In recent months, the three Arizona law schools have issued announcements that bolster their offerings. The approaches vary, and they are aimed at two significant subsets of their products’ consumers: potential law school applicants, and soon-to-be and recent graduates.
Both of those categories are increasingly skeptical of the ability of law schools to provide a degree with value commensurate to the purchasers’ outlay.
I am curious what you think about the three most recent announcements. As you consider them, view them through the eyes of those two categories of people, and ask: Would this changed policy or additional program have been a deal-maker in my choice of schools? Does this new initiative make me look differently at the law school?
Here are the approaches and initiatives:
- Last week, the University of Arizona Law School announced a tuition cut.
- This spring, the Phoenix School of Law announced a new flexible schedule that makes use of a term structure.
- The ASU College of Law announced that it will open a “teaching law firm,” which will employ some of its graduates to pay them a salary, develop their skills and serve an underserved client population.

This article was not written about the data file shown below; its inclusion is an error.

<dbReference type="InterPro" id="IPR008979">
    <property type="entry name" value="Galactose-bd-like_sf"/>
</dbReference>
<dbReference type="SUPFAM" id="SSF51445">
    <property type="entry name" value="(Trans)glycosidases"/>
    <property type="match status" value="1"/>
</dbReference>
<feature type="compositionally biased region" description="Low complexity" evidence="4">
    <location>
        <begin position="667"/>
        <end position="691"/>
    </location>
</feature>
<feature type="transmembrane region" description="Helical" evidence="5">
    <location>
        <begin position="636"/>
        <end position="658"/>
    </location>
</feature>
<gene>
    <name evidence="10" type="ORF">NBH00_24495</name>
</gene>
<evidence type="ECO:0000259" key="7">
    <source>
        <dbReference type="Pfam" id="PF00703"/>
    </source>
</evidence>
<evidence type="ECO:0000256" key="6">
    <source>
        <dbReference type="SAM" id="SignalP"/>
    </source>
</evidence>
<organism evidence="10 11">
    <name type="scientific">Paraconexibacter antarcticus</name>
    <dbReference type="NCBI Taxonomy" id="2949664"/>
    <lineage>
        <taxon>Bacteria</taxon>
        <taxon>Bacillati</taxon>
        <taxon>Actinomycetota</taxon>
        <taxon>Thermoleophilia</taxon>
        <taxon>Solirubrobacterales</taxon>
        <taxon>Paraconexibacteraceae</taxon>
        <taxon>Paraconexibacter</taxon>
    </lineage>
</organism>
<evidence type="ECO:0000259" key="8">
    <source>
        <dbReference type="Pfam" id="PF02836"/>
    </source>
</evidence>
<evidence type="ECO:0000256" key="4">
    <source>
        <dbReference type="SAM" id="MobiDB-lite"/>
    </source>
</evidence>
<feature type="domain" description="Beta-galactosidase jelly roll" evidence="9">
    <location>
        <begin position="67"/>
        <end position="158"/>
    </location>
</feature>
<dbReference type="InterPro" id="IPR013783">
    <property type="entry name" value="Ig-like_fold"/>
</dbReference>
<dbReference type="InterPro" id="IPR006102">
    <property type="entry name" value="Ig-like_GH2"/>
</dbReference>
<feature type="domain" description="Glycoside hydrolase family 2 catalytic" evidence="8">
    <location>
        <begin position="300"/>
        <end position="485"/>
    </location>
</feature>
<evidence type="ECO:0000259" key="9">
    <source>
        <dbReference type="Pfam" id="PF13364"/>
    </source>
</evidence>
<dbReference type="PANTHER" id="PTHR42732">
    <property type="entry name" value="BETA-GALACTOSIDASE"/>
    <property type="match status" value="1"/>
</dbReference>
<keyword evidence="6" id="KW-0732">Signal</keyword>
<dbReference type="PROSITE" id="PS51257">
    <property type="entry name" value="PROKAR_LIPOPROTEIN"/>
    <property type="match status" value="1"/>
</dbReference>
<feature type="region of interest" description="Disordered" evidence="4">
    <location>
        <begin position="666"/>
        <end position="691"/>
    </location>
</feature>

And then, just to make your choice more complex, is the elephant in the room: an Arizona pilot program that would allow certain law students to take the Bar exam during the third year of law school.
Which of these, if any, would have affected your decision to attend a school (or attend law school at all)?
Does pricing trump all? Or does saving a few thousand dollars mean not that much when amortized over a career? Would having a schedule that allows students to work (and maybe graduate sooner) help attract them? Or does the possibility of the school itself employing you as a lawyer sweeten the pot sufficiently?
Let me know what you think. Who, if anyone, is on the right track?Follow @azatty